BAR HARBOR, Maine -- Genetic material is surprisingly mobile, new research shows, a finding that offers new insights into many common inherited diseases and ways to cure them.The movable genetic material may also explain how evolution can sometimes occur at an explosive rate, and it underscores the fact that humans are still evolving, says Dr. Haig H. Kazazian Jr., director of Johns Hopkins University's Center for Medical Genetics."Such a roll of the genetic dice may not be so good for the individual, but it is great for the species," because it allows for greater diversity in evolutionary development, he reported at a genetics conference this week sponsored by Jackson Laboratory of Bar Harbor and Johns Hopkins.
NEWS
By Jonathan Bor and Jonathan Bor,SUN REPORTER | January 17, 2008
Dr. Victor A. McKusick, a Johns Hopkins professor widely considered the father of medical genetics, has been awarded the prestigious Japan Prize in Medical Genetics and Genomics and the $470,000 that goes with it. McKusick, one of the leading figures at the medical school, was recognized for more than a half-century of work deciphering and cataloging inherited disorders, and for laying the foundation for what became the Human Genome Project. "I'm terribly excited about it.
NEWS
By Frank D. Roylance and Frank D. Roylance,SUN STAFF | September 24, 1997
The name of Dr. Anne B. McKusick, wife of Lasker Award winner Dr. Victor A. McKusick, was misstated in yesterday's editions.The Sun regrets the errors.Maybe it was discipline imposed by cold early mornings and the cows waiting impatiently in his father's dairy barn in Maine.Or maybe it is just genetic.In either case, Dr. Victor A. McKusick, 75, can't seem to retire or even slow down after a long career at Johns Hopkins School of Medicine. That career has included the founding of Hopkins' Division of Medical Genetics, and quietly convincing the world that by cataloging human genes and the maladies they cause, doctors could discover the nature of the defect in the DNA molecule, and the means to correct it."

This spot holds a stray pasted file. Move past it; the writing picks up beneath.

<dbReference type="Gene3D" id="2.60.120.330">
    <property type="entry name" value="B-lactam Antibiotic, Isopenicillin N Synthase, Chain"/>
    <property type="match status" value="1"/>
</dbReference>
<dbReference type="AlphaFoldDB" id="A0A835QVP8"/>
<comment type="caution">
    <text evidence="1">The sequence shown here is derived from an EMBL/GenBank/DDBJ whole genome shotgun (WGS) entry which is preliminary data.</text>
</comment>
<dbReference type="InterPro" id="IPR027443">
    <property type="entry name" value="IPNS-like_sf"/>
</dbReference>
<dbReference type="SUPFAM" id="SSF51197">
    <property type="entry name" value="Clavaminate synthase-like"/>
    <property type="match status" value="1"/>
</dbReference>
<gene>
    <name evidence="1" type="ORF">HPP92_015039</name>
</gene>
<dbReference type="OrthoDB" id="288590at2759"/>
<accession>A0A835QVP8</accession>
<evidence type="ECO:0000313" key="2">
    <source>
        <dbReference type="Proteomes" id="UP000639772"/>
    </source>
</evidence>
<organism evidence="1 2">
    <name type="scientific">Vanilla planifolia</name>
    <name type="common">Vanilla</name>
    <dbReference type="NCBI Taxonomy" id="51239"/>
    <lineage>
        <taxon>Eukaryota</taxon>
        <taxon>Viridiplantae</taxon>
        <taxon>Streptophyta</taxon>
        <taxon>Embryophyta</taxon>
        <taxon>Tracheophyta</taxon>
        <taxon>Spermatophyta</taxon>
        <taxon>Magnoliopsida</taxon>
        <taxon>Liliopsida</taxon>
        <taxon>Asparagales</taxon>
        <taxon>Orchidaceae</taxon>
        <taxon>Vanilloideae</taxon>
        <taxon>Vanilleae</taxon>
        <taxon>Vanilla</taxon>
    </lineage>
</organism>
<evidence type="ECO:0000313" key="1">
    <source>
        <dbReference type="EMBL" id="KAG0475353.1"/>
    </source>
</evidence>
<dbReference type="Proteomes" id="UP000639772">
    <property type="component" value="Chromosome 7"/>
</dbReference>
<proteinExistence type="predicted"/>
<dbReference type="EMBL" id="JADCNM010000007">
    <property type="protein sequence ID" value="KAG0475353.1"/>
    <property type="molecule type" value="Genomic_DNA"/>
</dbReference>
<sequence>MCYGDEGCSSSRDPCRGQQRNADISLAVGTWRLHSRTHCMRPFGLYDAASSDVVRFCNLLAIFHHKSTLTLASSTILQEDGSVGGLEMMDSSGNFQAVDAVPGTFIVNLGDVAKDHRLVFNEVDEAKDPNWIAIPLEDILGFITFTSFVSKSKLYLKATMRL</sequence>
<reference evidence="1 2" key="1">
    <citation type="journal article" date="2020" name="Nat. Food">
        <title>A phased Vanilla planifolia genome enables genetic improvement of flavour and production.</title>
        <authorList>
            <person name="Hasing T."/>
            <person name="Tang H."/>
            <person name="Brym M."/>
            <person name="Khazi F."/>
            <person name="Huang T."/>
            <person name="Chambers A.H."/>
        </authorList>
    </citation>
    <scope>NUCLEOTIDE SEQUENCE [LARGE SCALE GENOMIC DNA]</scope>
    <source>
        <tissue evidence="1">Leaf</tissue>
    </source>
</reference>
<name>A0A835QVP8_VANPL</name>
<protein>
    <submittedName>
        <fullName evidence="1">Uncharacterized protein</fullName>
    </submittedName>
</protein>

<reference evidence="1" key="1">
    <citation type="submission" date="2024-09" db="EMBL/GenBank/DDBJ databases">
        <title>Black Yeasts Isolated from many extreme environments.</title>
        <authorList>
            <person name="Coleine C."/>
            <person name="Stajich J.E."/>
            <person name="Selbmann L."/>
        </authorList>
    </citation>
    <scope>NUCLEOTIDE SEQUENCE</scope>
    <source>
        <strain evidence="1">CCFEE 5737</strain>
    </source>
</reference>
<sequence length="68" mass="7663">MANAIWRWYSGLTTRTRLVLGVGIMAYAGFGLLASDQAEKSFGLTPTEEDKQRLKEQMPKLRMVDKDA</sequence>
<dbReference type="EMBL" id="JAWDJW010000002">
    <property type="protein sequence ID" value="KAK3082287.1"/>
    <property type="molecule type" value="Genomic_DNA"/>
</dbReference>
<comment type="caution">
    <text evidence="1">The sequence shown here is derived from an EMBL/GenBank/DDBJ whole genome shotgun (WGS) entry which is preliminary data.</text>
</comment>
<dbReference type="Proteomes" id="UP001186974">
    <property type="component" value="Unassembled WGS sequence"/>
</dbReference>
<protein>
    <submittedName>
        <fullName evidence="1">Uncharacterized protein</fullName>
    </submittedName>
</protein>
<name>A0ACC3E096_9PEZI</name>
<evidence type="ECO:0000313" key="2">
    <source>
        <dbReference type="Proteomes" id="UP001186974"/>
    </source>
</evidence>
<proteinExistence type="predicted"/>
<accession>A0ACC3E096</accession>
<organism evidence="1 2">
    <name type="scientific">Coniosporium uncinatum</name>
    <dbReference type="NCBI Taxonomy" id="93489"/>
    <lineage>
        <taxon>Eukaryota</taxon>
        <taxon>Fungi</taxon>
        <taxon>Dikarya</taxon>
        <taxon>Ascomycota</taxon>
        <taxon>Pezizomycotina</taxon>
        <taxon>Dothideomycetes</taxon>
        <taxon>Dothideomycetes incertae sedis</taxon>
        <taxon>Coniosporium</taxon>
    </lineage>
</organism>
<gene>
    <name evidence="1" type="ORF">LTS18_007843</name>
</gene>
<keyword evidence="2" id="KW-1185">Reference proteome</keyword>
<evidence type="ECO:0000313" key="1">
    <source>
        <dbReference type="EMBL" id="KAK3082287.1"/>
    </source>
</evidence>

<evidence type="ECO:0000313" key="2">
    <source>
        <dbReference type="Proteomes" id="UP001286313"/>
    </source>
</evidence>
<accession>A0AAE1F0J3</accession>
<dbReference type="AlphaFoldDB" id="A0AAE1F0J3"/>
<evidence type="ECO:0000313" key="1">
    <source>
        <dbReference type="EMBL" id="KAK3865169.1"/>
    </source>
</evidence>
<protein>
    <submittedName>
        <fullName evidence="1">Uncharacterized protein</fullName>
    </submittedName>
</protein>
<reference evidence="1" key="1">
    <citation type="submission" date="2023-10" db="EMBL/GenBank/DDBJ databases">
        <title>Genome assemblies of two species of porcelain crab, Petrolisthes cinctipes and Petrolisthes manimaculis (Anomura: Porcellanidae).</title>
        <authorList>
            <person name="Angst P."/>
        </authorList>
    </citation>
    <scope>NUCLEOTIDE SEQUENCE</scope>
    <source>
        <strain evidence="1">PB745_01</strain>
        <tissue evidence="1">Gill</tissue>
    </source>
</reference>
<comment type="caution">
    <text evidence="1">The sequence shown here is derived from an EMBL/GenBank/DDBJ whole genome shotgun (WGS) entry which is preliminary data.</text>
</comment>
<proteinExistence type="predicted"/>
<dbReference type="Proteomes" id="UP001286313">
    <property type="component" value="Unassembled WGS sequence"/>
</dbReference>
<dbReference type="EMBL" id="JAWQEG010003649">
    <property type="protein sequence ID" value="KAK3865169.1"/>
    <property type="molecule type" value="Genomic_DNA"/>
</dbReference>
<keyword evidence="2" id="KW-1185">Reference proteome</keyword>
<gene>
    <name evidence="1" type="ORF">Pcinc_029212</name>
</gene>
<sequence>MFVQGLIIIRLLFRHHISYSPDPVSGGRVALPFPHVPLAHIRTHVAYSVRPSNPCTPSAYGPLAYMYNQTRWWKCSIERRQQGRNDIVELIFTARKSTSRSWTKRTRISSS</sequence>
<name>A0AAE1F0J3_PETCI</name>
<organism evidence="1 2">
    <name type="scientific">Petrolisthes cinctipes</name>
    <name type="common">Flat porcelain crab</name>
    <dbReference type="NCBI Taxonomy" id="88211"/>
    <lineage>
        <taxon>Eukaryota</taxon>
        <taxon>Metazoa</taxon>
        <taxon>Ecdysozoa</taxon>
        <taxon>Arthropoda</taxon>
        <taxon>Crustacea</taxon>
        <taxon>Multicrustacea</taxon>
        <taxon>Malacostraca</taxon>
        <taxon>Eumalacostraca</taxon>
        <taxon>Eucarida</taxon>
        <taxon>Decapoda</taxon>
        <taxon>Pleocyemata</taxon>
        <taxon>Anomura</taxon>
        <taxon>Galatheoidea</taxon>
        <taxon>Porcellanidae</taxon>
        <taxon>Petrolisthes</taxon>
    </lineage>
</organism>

NEWS
By Jonathan Bor and Frank D. Roylance and Jonathan Bor and Frank D. Roylance,SUN STAFF | September 23, 1997
Also, Tuesday's article on the Lasker Awards omitted Dr. William B. Kouwenhoven from a list of past Johns Hopkins University recipients. Kouwenhoven won the Lasker Award in 1973.The Sun regrets the errors.Two leading scientists at the Johns Hopkins University will receive the coveted Albert Lasker Medical Research Awards this week -- Victor McKusick for his contributions to medical genetics and Alfred Sommer for his pioneering research into vitamin A.The annual awards are given to scientists, physicians and public servants who have made major inroads against the great killers and cripplers.
NEWS
By Jonathan D. Rockoff and Jonathan D. Rockoff,Sun reporter | May 2, 2008
WASHINGTON -- The House of Representatives passed legislation yesterday barring the use of genetic information in job and health insurance decisions, moving the government to the cusp of enacting the first federal law dealing with DNA-based medical care. "It really is the law catching up to science," said Rep. Judy Biggert, an Illinois Republican who helped lead the 13-year fight for the legislation. The House approved the measure 414-1, with Rep. Ron Paul, a Texas Republican, the lone dissenter.